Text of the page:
Moriyasu forging for the future

  • New-look Japan up to 27th in the world

  • Highest FIFA Ranking spot since 2014

  • We look at three potential faces to guide them forward

Japan’s squad at the AFC Asian Cup 2019 certainly had a feeling of revolution about it. Despite having reached the last 16 of the 2018 FIFA World Cup Russia™ six months earlier, new coach Hajime Moriyasu made a statement with his squad.

Just eleven of his side had made the trip to the global finals, while a host of the missing names read as a who’s who in Japanese football during the past decade, namely: Shinji Kagawa, Shinji Okazaki, Eiji Kawashima, Makoto Hasebe and Keisuke Honda.

Retirements excluded the final duo and while elder statesmen Yuto Nagatomo and captain Maya Yoshida remained from the last time they won an Asian Cup final in 2011, those departing envisaged a new dawn for the land of the rising sun.

“I might have finished my career for the national team,” Honda reflected after the defeat to Belgium, “but I’m happy because we have many young players following us and I think that they will make new history for Japanese football.”

And while their 3-1 defeat in the Asian Cup final to Qatar was an upset for many, having risen to 27th in the FIFA/Coca-Cola World Ranking, they now occupy their highest spot since 2014. “I think this tournament will form the base from which we can build a team for the future,” Moriyasu said after the defeat. “I now want the youngsters to retain their hunger to improve.”

Here we look at three names who look set to be the backbone of this new era.

Ritsu Doan

Attacking midfielder, 20, Groningen (Netherlands)

Doan is one that fans have been waiting to get his chance for some time. Despite being named Most Valuable Player as Japan won the AFC U-19 Championship in 2016 – and then Asian Young Footballer of the Year, he was far from satisfied with his own showing, reflecting some high standards.

He duly upped his game once he reached the FIFA U-20 World Cup Korea Republic 2017, scoring three times as they reached the round of 16, with his tight dribbling and exceptional left foot making him a constant menace.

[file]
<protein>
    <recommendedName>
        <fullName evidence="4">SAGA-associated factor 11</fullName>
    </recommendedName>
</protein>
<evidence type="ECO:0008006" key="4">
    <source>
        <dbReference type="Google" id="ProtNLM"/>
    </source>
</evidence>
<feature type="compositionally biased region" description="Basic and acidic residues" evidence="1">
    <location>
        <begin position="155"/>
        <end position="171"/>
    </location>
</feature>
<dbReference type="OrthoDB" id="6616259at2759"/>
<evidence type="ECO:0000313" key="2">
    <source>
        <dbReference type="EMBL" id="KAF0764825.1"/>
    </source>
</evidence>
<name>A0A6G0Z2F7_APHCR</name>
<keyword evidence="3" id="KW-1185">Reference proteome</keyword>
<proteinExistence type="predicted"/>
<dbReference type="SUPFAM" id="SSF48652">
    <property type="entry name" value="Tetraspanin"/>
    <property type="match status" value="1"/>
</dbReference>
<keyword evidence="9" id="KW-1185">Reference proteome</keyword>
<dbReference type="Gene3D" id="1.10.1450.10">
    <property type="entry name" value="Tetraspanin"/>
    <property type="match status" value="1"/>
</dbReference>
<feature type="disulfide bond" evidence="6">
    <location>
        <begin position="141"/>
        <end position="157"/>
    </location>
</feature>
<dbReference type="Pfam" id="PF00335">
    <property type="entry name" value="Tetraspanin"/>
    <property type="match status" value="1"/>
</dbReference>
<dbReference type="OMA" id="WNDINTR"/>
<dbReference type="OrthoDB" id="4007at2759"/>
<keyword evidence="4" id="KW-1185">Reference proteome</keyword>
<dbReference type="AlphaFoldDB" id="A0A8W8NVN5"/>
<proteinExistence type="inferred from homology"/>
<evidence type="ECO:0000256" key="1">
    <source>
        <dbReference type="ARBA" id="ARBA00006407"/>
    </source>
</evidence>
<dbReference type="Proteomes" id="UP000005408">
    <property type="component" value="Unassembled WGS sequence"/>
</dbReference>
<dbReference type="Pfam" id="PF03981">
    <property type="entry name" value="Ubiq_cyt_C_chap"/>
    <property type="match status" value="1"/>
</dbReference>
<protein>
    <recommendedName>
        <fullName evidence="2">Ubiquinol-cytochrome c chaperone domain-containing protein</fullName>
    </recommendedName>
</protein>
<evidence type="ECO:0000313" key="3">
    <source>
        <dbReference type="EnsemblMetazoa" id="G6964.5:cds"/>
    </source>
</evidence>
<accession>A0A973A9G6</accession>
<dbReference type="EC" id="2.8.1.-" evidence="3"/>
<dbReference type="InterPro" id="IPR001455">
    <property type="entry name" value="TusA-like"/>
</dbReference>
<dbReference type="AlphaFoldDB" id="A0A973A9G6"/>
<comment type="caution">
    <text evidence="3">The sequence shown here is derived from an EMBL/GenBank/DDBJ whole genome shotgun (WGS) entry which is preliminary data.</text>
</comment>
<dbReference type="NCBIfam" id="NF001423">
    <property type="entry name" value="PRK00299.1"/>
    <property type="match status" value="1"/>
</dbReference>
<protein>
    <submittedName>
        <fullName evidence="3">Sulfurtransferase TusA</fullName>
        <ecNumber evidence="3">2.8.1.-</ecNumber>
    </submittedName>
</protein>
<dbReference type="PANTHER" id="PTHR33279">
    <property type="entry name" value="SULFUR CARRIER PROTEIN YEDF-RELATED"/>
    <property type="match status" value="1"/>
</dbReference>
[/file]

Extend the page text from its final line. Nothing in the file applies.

That promise is now coming to pass, having made a permanent switch to Groningen in the Netherlands after a successful loan spell, he struck twice in the Asian Cup, including the crucial winning penalty against Vietnam in the quarter-final. With invention, poise and stacks of talent, he’s looking sure to be a central figure in this emerging line-up.

SHARJAH, UNITED ARAB EMIRATES - JANUARY 21: Takehiro Tomiyasu of Japan celebrates after scoring his team's first goal during the AFC Asian Cup round of 16 match between Japan and Saudi Arabia at Sharjah Stadium on January 21, 2019 in Sharjah, United Arab Emirates. (Photo by Koki Nagahama/Getty Images)

Takehiro Tomiyasu

Defender, 20, Sint-Truiden (Belgium)

While a somewhat less explosive element in Moryasu’s Samurai Blue, he had arguably an even bigger impact on Japan’s run to the final in the United Arab Emirates.

Forming a superb partnership at the base of their defence alongside Yoshida, after the whole side stuttered in their opening 3-2 win over Turkmenistan, they conceded just one more prior to the final.

The towering centre-back’s most noteworthy headline contribution at Korea Republic 2017 was deflecting into his own net during their opener against South Africa, but he became a headline-grabber for the right reasons in January. His soaring header against Saudi Arabia put them into the quarters and his presence was felt consistently at either end of the pitch.

SAITAMA, JAPAN - OCTOBER 16: Takumi Minamino of Japan celebrates scoring the opening goal during the international friendly match between Japan and Uruguay at Saitama Stadium on October 16, 2018 in Saitama, Japan. (Photo by Atsushi Tomura/Getty Images)

Takumi Minamino

Forward, 24, Red Bull Salzburg (Austria)

It has been a steadier start to Minamino’s international career than he might have liked. Seven minutes back in 2015 – following his move to central Europe – proved a false dawn, but he looks to have found his place in the side after superb return last year. Four in five to wrap up 2018 made him a shoo-in for the Asian Cup squad.

Once there, in what is arguably a more functional iteration of Japan’s now traditional quick passing and movement style, Minamino provided a tireless outlet up top. Consistently harassing defenders and a hive activity – in many ways similar to Okazki – he proved an effective foil for Yuya Osako and Yoshinori Muto.

Never was this clearer in the semi-final against Iran, when his quick thinking when all failed to play to the whistle set up the former’s first, before winning the penalty to double their lead. His neat finish in the final gave Japan hope on the night, and now fans will be out to see even more from him in the future.